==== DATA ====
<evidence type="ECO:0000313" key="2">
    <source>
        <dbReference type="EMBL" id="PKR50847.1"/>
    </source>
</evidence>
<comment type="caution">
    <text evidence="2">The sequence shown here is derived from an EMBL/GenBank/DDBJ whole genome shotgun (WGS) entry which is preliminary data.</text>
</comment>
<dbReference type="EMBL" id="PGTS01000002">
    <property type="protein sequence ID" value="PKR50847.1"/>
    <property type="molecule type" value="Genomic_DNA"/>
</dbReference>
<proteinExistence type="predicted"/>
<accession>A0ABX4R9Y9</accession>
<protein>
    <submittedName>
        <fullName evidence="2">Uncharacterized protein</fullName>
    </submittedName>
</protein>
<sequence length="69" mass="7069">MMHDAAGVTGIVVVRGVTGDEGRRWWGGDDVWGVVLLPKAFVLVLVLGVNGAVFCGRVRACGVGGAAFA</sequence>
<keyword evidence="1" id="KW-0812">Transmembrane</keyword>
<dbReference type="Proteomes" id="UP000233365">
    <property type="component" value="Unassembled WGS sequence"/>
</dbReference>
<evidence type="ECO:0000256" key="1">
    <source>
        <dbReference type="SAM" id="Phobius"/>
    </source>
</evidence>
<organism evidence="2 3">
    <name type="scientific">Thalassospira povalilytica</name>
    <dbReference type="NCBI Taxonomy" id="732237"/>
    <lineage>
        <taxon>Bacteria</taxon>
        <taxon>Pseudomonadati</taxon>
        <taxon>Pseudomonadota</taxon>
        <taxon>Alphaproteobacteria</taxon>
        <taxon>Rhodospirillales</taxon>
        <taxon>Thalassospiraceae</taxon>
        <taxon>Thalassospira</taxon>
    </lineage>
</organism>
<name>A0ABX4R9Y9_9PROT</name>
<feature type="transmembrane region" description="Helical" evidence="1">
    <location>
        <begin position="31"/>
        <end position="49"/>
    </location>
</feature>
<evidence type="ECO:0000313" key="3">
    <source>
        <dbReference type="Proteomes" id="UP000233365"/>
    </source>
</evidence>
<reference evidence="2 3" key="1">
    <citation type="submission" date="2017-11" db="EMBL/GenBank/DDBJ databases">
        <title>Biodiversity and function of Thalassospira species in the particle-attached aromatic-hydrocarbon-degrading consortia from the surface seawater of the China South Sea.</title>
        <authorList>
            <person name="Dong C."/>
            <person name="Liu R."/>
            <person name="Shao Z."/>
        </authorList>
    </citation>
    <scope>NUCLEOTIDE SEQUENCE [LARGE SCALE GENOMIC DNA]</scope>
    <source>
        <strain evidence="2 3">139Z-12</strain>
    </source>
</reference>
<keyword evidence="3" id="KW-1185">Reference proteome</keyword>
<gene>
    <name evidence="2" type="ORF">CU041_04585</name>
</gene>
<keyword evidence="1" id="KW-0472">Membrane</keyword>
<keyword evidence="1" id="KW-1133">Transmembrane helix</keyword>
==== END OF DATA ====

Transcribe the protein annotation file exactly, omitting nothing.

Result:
<evidence type="ECO:0000313" key="2">
    <source>
        <dbReference type="EMBL" id="PKR50847.1"/>
    </source>
</evidence>
<comment type="caution">
    <text evidence="2">The sequence shown here is derived from an EMBL/GenBank/DDBJ whole genome shotgun (WGS) entry which is preliminary data.</text>
</comment>
<dbReference type="EMBL" id="PGTS01000002">
    <property type="protein sequence ID" value="PKR50847.1"/>
    <property type="molecule type" value="Genomic_DNA"/>
</dbReference>
<proteinExistence type="predicted"/>
<accession>A0ABX4R9Y9</accession>
<protein>
    <submittedName>
        <fullName evidence="2">Uncharacterized protein</fullName>
    </submittedName>
</protein>
<sequence length="69" mass="7069">MMHDAAGVTGIVVVRGVTGDEGRRWWGGDDVWGVVLLPKAFVLVLVLGVNGAVFCGRVRACGVGGAAFA</sequence>
<keyword evidence="1" id="KW-0812">Transmembrane</keyword>
<dbReference type="Proteomes" id="UP000233365">
    <property type="component" value="Unassembled WGS sequence"/>
</dbReference>
<evidence type="ECO:0000256" key="1">
    <source>
        <dbReference type="SAM" id="Phobius"/>
    </source>
</evidence>
<organism evidence="2 3">
    <name type="scientific">Thalassospira povalilytica</name>
    <dbReference type="NCBI Taxonomy" id="732237"/>
    <lineage>
        <taxon>Bacteria</taxon>
        <taxon>Pseudomonadati</taxon>
        <taxon>Pseudomonadota</taxon>
        <taxon>Alphaproteobacteria</taxon>
        <taxon>Rhodospirillales</taxon>
        <taxon>Thalassospiraceae</taxon>
        <taxon>Thalassospira</taxon>
    </lineage>
</organism>
<name>A0ABX4R9Y9_9PROT</name>
<feature type="transmembrane region" description="Helical" evidence="1">
    <location>
        <begin position="31"/>
        <end position="49"/>
    </location>
</feature>
<evidence type="ECO:0000313" key="3">
    <source>
        <dbReference type="Proteomes" id="UP000233365"/>
    </source>
</evidence>
<reference evidence="2 3" key="1">
    <citation type="submission" date="2017-11" db="EMBL/GenBank/DDBJ databases">
        <title>Biodiversity and function of Thalassospira species in the particle-attached aromatic-hydrocarbon-degrading consortia from the surface seawater of the China South Sea.</title>
        <authorList>
            <person name="Dong C."/>
            <person name="Liu R."/>
            <person name="Shao Z."/>
        </authorList>
    </citation>
    <scope>NUCLEOTIDE SEQUENCE [LARGE SCALE GENOMIC DNA]</scope>
    <source>
        <strain evidence="2 3">139Z-12</strain>
    </source>
</reference>
<keyword evidence="3" id="KW-1185">Reference proteome</keyword>
<gene>
    <name evidence="2" type="ORF">CU041_04585</name>
</gene>
<keyword evidence="1" id="KW-0472">Membrane</keyword>
<keyword evidence="1" id="KW-1133">Transmembrane helix</keyword>